Mathers Museum of World Cultures


The Mathers Museum is Indiana University’s museum of world cultures. Through its collections, exhibits, and programs, the Museum is dedicated to preserving and promoting knowledge of the world’s cultures, past and present. In all of its activities, the Museum strives to further its audiences’ understanding of both the diversity of the world’s specific cultures and the underlying unity of culture as a human phenomenon.

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Sub-communities within this community

  • Museum Anthropology Review is an experimental supplement to the longstanding journal Museum Anthropology, published by the Council for Museum Anthropology. It will be used as an means of publishing reviews, essays, obituaries, ...

Collections in this community

Recent Submissions

  • Kay, Jon (Mathers Museum of World Cultures, 2016)
    The exhibition “Indiana Folk Arts: 200 Years of Tradition and Innovation” and its associated catalogue developed out of years of field research documenting the traditions of Indiana. After receiving the support of the ...
  • Jackson, Jason Baird (2014-10-12)
    A report on a project planning workshop--Chinese Vernacular Culture in the Global Midwest--held at the Mathers Museum of World Cultures, September 4-6, 2014.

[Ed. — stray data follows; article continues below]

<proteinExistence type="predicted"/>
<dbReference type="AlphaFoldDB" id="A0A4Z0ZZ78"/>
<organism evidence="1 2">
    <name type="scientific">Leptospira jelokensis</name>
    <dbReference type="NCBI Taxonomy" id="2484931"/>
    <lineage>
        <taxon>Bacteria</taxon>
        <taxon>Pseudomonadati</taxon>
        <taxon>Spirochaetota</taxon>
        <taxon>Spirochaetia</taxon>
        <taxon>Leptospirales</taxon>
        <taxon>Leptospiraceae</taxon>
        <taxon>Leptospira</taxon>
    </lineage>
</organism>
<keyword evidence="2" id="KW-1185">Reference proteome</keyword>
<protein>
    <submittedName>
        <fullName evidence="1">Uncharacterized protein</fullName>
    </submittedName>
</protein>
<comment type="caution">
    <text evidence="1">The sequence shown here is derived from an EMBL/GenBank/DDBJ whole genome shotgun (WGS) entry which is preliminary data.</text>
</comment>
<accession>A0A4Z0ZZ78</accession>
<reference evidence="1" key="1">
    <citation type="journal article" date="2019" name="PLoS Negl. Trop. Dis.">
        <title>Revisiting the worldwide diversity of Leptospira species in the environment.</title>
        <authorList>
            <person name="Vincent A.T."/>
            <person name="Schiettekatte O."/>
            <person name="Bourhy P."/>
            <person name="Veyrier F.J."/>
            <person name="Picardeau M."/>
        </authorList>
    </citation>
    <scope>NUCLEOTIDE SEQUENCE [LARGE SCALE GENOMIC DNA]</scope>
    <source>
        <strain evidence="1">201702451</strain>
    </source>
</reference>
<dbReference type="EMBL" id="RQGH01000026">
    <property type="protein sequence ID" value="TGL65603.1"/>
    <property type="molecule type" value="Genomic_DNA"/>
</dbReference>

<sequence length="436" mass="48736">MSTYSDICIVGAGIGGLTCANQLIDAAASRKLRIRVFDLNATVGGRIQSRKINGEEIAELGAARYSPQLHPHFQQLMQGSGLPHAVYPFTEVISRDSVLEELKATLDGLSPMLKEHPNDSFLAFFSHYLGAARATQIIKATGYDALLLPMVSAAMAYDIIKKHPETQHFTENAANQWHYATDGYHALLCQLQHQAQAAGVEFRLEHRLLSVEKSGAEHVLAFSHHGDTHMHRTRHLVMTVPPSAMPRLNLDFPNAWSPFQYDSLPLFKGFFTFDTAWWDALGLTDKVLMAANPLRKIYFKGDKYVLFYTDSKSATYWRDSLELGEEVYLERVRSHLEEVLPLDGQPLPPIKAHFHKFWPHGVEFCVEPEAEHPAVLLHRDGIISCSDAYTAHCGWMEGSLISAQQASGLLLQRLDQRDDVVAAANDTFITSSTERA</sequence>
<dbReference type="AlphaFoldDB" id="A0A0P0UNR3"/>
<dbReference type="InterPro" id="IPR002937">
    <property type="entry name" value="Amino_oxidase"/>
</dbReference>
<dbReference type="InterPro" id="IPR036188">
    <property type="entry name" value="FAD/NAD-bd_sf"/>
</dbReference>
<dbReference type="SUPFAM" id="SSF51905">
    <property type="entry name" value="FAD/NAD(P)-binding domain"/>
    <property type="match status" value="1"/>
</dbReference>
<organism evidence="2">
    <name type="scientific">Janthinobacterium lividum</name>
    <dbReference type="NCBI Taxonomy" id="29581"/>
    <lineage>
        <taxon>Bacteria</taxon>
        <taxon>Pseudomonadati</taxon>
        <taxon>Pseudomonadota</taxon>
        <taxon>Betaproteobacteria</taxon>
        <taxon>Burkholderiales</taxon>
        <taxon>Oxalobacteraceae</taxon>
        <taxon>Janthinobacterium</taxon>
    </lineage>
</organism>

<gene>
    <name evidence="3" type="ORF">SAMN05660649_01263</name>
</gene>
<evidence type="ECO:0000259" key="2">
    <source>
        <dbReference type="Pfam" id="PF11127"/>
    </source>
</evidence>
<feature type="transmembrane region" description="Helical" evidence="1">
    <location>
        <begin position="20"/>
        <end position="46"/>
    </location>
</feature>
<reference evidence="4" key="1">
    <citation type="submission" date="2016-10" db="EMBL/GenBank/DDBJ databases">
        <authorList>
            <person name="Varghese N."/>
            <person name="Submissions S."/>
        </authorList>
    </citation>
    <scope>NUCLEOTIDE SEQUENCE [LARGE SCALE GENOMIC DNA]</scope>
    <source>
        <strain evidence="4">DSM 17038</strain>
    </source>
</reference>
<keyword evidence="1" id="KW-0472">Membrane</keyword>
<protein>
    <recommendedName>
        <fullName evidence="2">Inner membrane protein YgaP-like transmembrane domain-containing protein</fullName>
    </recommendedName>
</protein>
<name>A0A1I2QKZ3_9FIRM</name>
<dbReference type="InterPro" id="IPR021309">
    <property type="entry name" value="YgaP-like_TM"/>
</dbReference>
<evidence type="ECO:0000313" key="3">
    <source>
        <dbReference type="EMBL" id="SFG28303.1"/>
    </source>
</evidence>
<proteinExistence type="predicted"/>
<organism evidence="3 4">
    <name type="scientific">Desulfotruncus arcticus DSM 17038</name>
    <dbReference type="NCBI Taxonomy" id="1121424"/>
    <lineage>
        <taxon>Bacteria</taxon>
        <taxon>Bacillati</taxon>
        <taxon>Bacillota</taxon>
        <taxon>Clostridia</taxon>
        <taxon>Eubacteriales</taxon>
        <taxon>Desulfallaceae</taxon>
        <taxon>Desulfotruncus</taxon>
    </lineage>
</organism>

• Kavanagh, Thomas (William Hammond Mathers Museum, 1995)
    "This booklet explores some of the potential uses of photographs as documents through an examination of the Wanamaker Collection of American Indian photographs at the William Hammond Mathers Museum" [=present-day Mathers ...
  • Sieber, Ellen (Mathers Museum of World Cultures, 2013)
    This small book contains an illustrated essay on the history of collecting at Indiana University's Mathers Museum of World Cultures presented in the context of the institution's history. The book was published as a companion ...
  • Jackson, Jason Baird (Journal of Folklore Research Reviews, 2013-04-03)
    A scholarly book review that includes a brief reflection on wider issues in scholarly publishing.
  • Jackson, Jason Baird (University of Illinois Press for the American Folklore Society, 2013)
    In this paper I offer a comparative assessment of the ox-hide purchase narrative (tale type AT 2400, ATU 927C*; Motif K185.1) in Native North America. Drawing on my own fieldwork and the beginnings of a historic-geographic ...